Rules while working with stream in Java 8


First, let’s have a basic understanding of stream. Then we will have a look at the side effects that can occur while working with streams.

Stream represents a sequence of objects from a source, which supports aggregate operations. One thing to be notified while working with streams  is that, aggregate operation (intermediate operations) are lazy evaluated i.e. they do not start processing the contents of the stream until the terminal operation commences. This enables the Java compiler and runtime to optimise how they process streams.

With Java 8, Collection interface has two methods to generate a Stream.

  1. stream() − Returns a sequential stream considering collection as its source.

Given below is a very basic example in which array elements of type double which are less than 5 are converted into integer. The order in which the output received is fixed since the we are working with streams.


/**
* Basic example of streams
*/
Double[] doubleArray = {1.8, 2.0, 3.2, 4.5, 5.6, 6.0, 7.0, 8.9};
List<Double> listOfDouble =
new ArrayList<>(Arrays.asList(doubleArray));

listOfDouble
.stream()
.filter(element -> element < 5) .mapToInt(value -> value.intValue()).
forEach(System.out::println);

  1. parallelStream() − Returns a parallel Stream considering collection as its source.

Parallel computing involves dividing a problem into subproblems, solving those problems simultaneously (in parallel, with each subproblem running in a separate thread), and then combining the results of the solutions to the subproblems. When a stream executes in parallel, the Java runtime partitions the stream into multiple substreams. Aggregate operations iterate over and process these substreams in parallel and then combine the results.

Now, in the example below, we have used parallel streams instead of stream. The order in which the elements are evaluated can vary each time it is run.


/**
* Basic example of parallel streams
*/
Double[] doubleArray = {1.8, 2.0, 3.2, 4.5, 5.6, 6.0, 7.0, 8.9};
List<Double> listOfDouble =
new ArrayList<>(Arrays.asList(doubleArray));

listOfDouble
.parallelStream()
.filter(element -> element < 5) .mapToInt(value -> value.intValue()).
forEach(System.out::println);

Side Effects :

  1. Interference

Talking about side effects, Lambda expressions in stream operations should not interfere. Interference occurs when the source of a stream is modified while a pipeline processes the stream.


/**
* Example of interference
* This will through ConcurrentModificationException
*/
try {
List<String> listOfStrings =
new ArrayList<>(Arrays.asList("one", "two", "four"));

listOfStrings
.parallelStream()
.map(s -> {
listOfStrings.add("three");
return listOfStrings;
})
.forEach(System.out::println);
} catch (Exception e) {
System.out.println("Exception caught: " + e.toString());
}

The above example results in ConcurrentModificationException.  The same will occur even if we will use streams instead of parallel streams. The reason for such type of behaviour is lazy evaluation. This means that the pipeline in this example begins execution when the operation get is invoked, and ends execution when the get operation completes. When an attempt is made to modify the stream source during the execution of the pipeline, it throws runtime exception.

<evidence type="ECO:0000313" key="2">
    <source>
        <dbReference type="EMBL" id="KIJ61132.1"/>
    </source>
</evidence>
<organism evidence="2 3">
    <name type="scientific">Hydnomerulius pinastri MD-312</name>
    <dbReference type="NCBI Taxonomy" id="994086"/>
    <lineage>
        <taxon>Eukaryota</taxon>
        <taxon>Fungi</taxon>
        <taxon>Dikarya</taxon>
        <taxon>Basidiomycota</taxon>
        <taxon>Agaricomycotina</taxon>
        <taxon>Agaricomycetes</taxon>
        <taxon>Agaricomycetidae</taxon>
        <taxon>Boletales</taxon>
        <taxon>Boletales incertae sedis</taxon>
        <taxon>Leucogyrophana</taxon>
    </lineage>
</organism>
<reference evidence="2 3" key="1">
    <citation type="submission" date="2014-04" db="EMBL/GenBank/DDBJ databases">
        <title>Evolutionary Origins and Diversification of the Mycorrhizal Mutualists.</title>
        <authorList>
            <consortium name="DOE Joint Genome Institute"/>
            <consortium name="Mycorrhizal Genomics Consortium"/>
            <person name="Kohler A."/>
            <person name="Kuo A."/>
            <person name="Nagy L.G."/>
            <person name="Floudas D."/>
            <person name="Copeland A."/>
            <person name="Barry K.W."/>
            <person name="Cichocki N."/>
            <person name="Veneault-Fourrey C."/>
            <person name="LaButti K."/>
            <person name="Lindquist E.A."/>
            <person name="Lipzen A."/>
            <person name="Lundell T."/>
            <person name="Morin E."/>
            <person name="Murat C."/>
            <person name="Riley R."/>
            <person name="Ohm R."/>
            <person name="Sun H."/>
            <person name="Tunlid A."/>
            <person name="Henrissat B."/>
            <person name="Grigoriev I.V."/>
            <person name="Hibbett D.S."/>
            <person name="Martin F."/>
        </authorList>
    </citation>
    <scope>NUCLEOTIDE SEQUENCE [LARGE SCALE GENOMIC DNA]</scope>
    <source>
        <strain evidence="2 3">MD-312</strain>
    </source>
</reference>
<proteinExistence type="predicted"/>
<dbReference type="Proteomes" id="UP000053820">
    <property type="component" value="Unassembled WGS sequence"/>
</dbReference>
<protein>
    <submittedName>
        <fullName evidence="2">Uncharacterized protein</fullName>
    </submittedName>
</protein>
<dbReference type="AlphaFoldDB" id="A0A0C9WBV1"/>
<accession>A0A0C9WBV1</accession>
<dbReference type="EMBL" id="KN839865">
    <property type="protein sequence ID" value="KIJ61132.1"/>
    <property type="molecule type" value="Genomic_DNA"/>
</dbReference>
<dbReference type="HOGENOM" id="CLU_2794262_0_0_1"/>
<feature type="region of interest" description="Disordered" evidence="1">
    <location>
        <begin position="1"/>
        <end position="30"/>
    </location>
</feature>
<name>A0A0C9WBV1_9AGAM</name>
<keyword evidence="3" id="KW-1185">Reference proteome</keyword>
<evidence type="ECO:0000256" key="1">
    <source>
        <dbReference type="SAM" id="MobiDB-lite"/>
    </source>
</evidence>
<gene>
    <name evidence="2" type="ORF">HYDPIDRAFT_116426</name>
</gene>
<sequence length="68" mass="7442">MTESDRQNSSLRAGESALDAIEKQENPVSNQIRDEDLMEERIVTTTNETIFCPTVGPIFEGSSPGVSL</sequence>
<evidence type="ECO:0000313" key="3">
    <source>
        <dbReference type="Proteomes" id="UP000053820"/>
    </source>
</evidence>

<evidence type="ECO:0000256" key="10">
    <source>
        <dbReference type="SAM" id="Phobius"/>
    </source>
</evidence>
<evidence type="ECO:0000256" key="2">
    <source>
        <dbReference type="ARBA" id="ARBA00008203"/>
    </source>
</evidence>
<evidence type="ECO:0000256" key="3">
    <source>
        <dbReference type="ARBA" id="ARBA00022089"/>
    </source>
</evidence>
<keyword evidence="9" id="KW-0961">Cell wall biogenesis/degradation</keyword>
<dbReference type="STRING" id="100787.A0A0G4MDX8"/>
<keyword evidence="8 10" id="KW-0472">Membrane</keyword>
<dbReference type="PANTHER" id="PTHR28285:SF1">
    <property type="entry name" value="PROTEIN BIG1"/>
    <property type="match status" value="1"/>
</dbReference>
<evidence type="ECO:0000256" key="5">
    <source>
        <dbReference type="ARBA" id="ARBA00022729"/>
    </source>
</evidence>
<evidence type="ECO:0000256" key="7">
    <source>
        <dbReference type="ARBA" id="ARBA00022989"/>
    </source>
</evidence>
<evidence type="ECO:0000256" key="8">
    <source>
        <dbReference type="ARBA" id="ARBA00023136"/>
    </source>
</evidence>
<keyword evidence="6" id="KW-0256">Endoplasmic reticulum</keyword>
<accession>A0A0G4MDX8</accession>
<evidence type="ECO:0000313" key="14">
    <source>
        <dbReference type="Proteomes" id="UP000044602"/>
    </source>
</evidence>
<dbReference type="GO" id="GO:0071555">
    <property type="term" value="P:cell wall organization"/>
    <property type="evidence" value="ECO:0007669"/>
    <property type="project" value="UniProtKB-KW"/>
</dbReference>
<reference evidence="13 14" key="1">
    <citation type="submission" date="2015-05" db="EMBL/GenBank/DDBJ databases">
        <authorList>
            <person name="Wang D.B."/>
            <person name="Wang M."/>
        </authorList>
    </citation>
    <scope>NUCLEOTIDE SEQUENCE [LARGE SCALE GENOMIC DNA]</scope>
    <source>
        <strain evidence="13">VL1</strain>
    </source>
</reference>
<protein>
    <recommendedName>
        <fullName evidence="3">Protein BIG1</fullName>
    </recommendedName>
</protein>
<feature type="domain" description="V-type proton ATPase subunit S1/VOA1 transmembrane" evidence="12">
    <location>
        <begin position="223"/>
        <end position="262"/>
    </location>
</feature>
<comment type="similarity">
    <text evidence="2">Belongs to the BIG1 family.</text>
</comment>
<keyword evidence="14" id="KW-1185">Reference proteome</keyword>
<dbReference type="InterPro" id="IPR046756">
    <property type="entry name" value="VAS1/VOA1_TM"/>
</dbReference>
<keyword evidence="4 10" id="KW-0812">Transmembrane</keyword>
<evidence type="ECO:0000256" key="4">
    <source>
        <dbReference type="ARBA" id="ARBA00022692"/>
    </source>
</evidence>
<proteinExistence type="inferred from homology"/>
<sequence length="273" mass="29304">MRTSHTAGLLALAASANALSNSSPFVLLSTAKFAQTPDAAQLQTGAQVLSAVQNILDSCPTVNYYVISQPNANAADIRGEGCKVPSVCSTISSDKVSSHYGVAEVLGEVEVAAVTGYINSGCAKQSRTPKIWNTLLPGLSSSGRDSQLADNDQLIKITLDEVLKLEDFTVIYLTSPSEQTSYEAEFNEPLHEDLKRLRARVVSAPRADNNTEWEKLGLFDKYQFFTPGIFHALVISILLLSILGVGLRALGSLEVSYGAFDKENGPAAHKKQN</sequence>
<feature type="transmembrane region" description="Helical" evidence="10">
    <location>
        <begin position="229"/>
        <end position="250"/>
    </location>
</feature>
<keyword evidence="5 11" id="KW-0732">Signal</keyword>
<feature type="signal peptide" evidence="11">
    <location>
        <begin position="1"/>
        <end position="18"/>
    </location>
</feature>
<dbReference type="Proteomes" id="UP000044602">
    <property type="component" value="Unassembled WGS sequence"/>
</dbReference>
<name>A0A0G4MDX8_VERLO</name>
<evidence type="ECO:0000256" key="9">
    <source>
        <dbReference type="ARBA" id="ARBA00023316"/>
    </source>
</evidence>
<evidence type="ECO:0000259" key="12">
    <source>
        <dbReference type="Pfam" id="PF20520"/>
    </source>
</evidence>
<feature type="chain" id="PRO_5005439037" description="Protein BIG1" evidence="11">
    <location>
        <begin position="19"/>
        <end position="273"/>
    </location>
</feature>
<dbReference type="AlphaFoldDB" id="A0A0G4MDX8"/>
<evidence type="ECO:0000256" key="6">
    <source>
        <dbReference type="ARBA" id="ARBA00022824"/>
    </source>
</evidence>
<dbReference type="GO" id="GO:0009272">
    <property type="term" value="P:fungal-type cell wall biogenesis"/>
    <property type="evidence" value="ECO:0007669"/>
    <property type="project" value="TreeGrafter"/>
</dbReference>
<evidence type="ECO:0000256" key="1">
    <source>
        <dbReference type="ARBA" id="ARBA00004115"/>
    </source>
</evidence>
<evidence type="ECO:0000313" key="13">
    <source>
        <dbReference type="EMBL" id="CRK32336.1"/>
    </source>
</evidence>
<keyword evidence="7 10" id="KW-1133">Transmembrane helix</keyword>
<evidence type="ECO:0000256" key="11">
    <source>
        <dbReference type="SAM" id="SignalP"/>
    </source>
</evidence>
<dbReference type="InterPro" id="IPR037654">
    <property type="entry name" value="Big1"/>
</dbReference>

1. Stateful Lambda Expressions

A stateful lambda expression is one whose result depends on any state that might change during the execution of a pipeline. Understanding of the example below will give a clear understanding of this definition.


/**
* Example for stateful lambda expression
*/
Integer[] intArray = {1, 2, 3, 4, 5, 6, 7, 8};
List<Integer> listOfIntegers =
new ArrayList<>(Arrays.asList(intArray));

List<Integer> serialStorage = new ArrayList<>();

System.out.println("Serial stream:");
listOfIntegers
.stream()
// It uses a stateful lambda expression. This should not be done!
.map(e -> {
serialStorage.add(e);
return e;
})
.forEachOrdered(e -> System.out.print(e + " "));
System.out.println("");

serialStorage
.stream()
.forEachOrdered(e -> System.out.print(e + " "));
System.out.println("");

System.out.println("Parallel stream:");
List<Integer> parallelStorage = Collections.synchronizedList(
new ArrayList<>());
listOfIntegers
.parallelStream()
// It uses a stateful lambda expression. This should not be done!
.map(e -> {
parallelStorage.add(e);
return e;
})
.forEachOrdered(e -> System.out.print(e + " "));
System.out.println("");

parallelStorage
.stream()
.forEachOrdered(e -> System.out.print(e + " "));
System.out.println("");
}

The lambda expression e -> { parallelStorage.add(e); return e; } is a stateful lambda expression. Its result can vary every time the code is run. This example prints the following:

Serial stream:
8 7 6 5 4 3 2 1
8 7 6 5 4 3 2 1
Parallel stream:
8 7 6 5 4 3 2 1
1 3 6 2 4 5 8 7

The operation forEachOrdered processes elements in the order specified by the stream, regardless of whether the stream is executed in serial or parallel. However, the point to be kept in mind is when a stream is executed in parallel, the map operation processes elements of the stream specified by the Java runtime and compiler. Consequently, the order in which the lambda expression e -> { parallelStorage.add(e); return e; } adds elements to the List parallelStorage can vary every time the code is run. For deterministic and predictable results, ensure that lambda expression parameters in stream operations are not stateful.

Note : One of the most important feature of streams is that they can be operated only once i.e. reusability of streams is not allowed.

References :

https://docs.oracle.com/javase/tutorial/


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